The Office of the US Trade Representative is already backpedaling and trying to re-position itself future stance on copyright matters. For example, it has now publicly embraced the “limitations and exceptions” rules to copyright – things like fair use and the first sale doctrine – as “an important part of the copyright ecosystem.” This is an amazing public shift. As Public Knowledge’s Harold Feld put it, “For USTR to publicly embrace limitations and exceptions as is the equivalent of The Pope saying: ‘in some cases, birth control is a good thing because it allows married couples to have sex without procreation, deepening their emotional bond with one another.’”
The defeat of ACTA is also likely to shake up the corporate alliances that had previously showed a united front in pushing the treaty. As Harold Feld noted, there are actual counterfeiting of goods that should be stopped, and there are legitimate intellectual property concerns that retailers, manufacturers and other industries have. But because the Motion Picture Association of America and the Recording Industry Association of America were so adamant and arrogant in pushing for draconian copyright provisions, the IP concerns of other industries took a back seat -- only to find that ALL industry concerns were flushed down the toilet because of MPAA and RIAA over-reaching. Don’t say that the public-interest crowd didn’t warn them!
Let’s just say that the MPAA, RIAA and key industry legislators will no longer be able to bluster their way past the democratic process in the future. Internet culture is beginning to catch up with the corrupt lobbying games played by copyright industries and their insider friends. Some measure of real democracy (at least in Europe) survives.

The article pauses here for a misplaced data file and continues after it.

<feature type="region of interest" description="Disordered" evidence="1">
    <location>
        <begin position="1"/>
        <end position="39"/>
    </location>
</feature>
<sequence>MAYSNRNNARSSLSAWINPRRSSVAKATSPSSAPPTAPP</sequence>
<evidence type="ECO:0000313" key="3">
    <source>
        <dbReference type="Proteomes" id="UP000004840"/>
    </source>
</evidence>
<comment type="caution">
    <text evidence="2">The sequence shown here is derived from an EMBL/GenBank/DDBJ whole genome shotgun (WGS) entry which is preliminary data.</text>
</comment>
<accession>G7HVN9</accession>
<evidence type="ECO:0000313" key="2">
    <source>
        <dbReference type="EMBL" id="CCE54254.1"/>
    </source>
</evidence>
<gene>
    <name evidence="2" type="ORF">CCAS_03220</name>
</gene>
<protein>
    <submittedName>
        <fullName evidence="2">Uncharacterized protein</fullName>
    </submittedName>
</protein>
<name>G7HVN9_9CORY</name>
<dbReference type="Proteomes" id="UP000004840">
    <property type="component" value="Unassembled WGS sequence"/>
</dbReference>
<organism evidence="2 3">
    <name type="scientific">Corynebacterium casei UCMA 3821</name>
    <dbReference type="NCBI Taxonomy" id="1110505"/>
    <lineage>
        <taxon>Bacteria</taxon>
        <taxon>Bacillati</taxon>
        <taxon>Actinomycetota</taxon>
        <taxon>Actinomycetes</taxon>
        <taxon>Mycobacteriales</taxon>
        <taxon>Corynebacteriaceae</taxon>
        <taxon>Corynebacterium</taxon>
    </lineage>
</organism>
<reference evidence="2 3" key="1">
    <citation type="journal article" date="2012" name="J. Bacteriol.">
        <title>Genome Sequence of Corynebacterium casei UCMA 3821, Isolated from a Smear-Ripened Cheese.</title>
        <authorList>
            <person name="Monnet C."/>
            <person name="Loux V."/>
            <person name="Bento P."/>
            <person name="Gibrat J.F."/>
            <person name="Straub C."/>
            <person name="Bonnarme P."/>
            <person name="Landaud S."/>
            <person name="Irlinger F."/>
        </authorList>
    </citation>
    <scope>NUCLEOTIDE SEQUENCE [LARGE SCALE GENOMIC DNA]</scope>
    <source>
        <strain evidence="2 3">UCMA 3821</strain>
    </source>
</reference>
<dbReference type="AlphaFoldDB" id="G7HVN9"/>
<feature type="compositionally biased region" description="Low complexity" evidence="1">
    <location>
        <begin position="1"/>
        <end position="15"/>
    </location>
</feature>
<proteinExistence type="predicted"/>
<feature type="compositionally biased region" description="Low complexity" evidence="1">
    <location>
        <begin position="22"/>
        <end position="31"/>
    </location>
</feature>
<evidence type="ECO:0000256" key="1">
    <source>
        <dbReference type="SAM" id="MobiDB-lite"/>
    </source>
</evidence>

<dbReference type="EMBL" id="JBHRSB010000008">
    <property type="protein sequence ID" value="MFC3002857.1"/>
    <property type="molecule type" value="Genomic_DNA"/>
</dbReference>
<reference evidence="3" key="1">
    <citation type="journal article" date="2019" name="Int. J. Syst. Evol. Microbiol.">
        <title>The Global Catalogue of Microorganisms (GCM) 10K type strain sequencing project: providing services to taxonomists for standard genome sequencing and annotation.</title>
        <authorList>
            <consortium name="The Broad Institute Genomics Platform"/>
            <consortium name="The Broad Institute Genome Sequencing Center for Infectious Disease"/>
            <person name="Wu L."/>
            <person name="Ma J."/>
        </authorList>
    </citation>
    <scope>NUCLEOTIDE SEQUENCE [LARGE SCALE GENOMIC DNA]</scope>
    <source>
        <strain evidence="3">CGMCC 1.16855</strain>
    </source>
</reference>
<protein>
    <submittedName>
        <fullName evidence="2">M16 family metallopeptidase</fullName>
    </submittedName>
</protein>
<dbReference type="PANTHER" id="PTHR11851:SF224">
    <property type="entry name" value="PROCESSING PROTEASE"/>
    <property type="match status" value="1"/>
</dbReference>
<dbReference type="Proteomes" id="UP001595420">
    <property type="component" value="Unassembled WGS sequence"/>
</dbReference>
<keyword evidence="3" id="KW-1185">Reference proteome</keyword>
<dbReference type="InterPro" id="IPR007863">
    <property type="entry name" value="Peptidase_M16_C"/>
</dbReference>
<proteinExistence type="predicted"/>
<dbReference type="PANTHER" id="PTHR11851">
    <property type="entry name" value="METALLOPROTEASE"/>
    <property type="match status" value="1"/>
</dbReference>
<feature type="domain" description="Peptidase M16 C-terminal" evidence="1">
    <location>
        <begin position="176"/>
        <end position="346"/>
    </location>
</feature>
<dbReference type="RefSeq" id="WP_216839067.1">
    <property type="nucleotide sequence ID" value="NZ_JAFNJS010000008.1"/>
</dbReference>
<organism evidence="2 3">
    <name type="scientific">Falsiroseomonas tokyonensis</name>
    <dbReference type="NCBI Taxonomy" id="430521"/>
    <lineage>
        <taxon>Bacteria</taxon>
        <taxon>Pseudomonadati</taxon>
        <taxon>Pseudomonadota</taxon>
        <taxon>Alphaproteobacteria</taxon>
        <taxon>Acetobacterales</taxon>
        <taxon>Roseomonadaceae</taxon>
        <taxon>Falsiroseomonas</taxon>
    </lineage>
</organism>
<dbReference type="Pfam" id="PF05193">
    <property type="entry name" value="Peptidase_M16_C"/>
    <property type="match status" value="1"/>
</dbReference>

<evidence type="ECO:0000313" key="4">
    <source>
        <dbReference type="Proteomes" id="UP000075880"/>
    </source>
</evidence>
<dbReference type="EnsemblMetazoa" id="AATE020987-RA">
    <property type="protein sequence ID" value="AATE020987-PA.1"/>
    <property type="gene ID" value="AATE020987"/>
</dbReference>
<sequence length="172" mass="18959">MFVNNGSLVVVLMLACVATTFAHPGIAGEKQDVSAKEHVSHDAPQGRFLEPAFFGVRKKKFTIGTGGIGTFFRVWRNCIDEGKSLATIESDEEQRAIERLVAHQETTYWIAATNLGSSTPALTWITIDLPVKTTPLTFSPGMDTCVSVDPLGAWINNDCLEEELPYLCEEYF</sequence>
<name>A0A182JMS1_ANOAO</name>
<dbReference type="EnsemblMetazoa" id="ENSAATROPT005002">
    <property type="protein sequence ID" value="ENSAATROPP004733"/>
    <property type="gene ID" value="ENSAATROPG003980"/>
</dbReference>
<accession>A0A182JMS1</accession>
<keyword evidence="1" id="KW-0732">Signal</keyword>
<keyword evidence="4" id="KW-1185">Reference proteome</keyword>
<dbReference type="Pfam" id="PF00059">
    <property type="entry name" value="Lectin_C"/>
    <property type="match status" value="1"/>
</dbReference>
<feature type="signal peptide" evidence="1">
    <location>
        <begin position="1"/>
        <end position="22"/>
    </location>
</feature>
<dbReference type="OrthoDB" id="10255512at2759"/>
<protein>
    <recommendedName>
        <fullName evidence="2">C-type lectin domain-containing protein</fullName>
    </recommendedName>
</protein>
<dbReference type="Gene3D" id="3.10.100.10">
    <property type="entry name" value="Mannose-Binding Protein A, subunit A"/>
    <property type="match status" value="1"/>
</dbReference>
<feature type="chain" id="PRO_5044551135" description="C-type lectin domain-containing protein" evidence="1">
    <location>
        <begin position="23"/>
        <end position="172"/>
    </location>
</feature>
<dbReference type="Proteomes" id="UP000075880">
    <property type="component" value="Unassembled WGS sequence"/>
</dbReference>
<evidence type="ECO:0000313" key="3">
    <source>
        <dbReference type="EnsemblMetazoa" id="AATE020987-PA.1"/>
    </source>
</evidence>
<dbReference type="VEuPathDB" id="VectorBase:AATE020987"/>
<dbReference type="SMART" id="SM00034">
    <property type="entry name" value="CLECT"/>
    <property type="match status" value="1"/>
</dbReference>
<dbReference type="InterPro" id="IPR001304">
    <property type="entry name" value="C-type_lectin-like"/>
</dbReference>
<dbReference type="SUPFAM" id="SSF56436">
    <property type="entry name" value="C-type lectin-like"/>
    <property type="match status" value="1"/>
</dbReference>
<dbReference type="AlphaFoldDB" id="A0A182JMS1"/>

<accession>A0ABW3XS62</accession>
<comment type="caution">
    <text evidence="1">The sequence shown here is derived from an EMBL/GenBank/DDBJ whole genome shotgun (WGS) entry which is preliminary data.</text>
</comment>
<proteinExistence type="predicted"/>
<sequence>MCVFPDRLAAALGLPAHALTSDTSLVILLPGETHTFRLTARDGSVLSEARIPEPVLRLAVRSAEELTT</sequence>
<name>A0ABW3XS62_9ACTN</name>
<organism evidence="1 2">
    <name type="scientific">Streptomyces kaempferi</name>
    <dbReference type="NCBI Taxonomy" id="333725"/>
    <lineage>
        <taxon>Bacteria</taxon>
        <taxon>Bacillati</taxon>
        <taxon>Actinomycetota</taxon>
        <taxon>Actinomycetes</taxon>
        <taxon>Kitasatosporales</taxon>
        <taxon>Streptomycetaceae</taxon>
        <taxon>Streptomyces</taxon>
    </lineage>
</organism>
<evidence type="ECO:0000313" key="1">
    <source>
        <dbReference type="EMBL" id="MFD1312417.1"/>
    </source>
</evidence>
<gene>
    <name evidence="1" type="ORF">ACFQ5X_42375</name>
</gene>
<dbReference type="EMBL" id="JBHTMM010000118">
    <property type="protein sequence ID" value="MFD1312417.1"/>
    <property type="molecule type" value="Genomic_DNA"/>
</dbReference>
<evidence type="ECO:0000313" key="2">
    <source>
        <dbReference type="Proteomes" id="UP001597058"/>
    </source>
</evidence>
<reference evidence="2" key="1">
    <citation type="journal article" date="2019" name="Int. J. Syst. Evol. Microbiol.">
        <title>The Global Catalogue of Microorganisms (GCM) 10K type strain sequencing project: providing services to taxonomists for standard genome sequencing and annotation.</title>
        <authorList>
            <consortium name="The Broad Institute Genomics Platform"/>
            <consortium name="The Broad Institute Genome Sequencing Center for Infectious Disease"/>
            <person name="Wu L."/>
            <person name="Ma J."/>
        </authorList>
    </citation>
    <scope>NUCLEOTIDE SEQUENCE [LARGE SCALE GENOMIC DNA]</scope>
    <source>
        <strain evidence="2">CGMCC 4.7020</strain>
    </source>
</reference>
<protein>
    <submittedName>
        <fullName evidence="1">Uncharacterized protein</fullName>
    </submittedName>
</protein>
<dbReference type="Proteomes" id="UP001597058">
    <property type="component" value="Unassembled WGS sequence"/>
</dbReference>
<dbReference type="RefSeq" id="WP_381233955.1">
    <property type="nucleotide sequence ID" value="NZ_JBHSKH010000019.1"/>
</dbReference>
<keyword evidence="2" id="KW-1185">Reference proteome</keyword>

Technically, ACTA could come back to life. It needs only six countries to ratify it. But since Europe represents 27 out of the 37 countries that were negotiating the treaty, the likelihood that ACTA will be resurrected are dim.
Apropos of these developments, there is a new Internet Freedom Declaration that needs your signature. This is an attempt for leading Internet thinkers, activists, organizations and others to come behind some basic policy principles for the Internet.
Here is how the Declaration reads:
We stand for a free and open Internet.
We support transparent and participatory processes for making Internet policy and the establishment of five basic principles:
Expression:Don't censor the Internet.
Access:Promote universal access to fast and affordable networks.
Openness:Keep the Internet an open network where everyone is free to connect, communicate, write, read, watch, speak, listen, learn, create and innovate.
Innovation:Protect the freedom to innovate and create without permission. Don’t block new technologies, and don’t punish innovators for their users' actions.
Privacy:Protect privacy and defend everyone’s ability to control how their data and devices are used.
You can sign on here.